and the greatest 'need' is love!
Friendly.png
 

Rosemaryx

Senior Member
May 3, 2017
3,070
3,474
113
59
#6
My son got life here in UK...

Life means he got minimum 16 yrs , but when he gets out , if he gets into trouble , he will have to go back in prison and do 16 yrs again without parole , he has done 14 yrs...

I have gone to all the prisons he has been in , even crossed the waters , I am drained , but he is my son , and I am very thankful for the LORDS word where He mentions those in prison , He has given me strength these past four yrs since I been saved...

It has and is a battle , but God holds me up...
...xox...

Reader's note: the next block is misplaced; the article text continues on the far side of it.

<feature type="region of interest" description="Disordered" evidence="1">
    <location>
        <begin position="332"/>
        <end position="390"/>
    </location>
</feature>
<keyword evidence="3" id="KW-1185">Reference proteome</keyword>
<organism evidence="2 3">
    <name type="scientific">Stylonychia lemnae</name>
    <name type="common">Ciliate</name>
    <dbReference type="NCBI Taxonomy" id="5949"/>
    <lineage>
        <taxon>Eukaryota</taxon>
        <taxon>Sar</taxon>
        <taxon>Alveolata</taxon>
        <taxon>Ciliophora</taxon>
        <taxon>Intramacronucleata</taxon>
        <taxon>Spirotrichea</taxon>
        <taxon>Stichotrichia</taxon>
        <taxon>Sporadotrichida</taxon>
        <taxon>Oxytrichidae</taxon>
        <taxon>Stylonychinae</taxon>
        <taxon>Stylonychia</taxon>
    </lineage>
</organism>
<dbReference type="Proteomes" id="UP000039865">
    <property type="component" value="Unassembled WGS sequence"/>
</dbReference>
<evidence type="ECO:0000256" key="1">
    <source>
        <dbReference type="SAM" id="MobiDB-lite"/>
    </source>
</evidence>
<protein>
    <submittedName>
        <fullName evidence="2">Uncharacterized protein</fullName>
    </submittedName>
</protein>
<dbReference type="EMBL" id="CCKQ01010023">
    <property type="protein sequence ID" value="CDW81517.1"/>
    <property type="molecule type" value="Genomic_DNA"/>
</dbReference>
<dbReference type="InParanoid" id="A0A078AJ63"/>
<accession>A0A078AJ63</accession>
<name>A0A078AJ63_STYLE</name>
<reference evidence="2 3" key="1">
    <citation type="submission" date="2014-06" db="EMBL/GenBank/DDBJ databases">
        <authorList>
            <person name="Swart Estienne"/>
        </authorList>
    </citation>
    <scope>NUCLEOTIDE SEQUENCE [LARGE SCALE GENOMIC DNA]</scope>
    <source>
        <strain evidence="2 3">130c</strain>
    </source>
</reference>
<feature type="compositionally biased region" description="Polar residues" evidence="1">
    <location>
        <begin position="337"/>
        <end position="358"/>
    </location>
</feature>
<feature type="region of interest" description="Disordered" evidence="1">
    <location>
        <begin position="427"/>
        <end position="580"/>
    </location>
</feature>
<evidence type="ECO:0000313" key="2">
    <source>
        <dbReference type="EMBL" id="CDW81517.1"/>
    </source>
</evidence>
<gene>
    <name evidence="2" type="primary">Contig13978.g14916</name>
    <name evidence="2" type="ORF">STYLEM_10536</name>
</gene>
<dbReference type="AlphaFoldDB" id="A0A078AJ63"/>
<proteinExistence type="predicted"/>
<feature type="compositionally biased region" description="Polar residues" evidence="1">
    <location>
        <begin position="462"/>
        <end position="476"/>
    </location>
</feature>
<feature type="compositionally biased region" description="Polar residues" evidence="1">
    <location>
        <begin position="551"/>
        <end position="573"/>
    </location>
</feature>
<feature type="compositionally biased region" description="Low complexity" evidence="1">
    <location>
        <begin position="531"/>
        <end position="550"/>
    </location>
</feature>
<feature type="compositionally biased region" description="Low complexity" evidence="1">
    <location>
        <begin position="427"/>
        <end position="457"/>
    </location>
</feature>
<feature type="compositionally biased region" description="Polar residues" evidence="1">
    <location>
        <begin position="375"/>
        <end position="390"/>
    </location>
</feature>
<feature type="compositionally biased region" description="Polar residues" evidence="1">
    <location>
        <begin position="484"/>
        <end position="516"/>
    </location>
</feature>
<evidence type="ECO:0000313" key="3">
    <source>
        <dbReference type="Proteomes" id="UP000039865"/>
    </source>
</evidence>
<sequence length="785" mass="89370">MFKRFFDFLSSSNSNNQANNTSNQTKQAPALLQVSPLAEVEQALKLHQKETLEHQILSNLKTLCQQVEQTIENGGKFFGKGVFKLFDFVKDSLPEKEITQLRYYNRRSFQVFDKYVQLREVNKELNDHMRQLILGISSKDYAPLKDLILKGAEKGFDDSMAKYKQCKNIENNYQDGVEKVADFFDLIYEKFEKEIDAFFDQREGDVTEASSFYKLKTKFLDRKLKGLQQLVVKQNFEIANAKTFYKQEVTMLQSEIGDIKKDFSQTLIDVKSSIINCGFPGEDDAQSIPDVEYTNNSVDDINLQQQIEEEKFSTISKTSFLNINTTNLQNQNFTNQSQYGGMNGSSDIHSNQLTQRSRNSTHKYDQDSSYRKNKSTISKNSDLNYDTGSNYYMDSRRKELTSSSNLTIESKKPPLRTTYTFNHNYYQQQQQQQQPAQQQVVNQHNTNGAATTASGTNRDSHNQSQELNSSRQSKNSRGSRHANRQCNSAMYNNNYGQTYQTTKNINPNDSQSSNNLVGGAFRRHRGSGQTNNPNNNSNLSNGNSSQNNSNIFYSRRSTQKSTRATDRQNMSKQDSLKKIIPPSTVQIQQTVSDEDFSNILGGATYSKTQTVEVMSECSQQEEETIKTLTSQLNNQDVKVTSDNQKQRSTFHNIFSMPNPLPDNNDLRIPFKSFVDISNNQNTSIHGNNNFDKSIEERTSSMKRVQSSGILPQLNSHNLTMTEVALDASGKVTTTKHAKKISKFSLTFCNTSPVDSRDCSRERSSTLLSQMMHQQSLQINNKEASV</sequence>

WingsOfLight

Well-known member
Dec 10, 2019
198
265
63
#7
My son got life here in UK...

Life means he got minimum 16 yrs , but when he gets out , if he gets into trouble , he will have to go back in prison and do 16 yrs again without parole , he has done 14 yrs...

I have gone to all the prisons he has been in , even crossed the waters , I am drained , but he is my son , and I am very thankful for the LORDS word where He mentions those in prison , He has given me strength these past four yrs since I been saved...

It has and is a battle , but God holds me up...
...xox...
You are a very true and dedicated mother and Christian.
Even during this difficult time, you understand that God is reaching out to you and helping you and your son through a challenge that will only make you stronger.
It's nice to see that commitment in attitude and faith.
 

Bingo

Well-known member
Feb 9, 2019
3,727
2,775
113
#8
My son got life here in UK...

Life means he got minimum 16 yrs , but when he gets out , if he gets into trouble , he will have to go back in prison and do 16 yrs again without parole , he has done 14 yrs...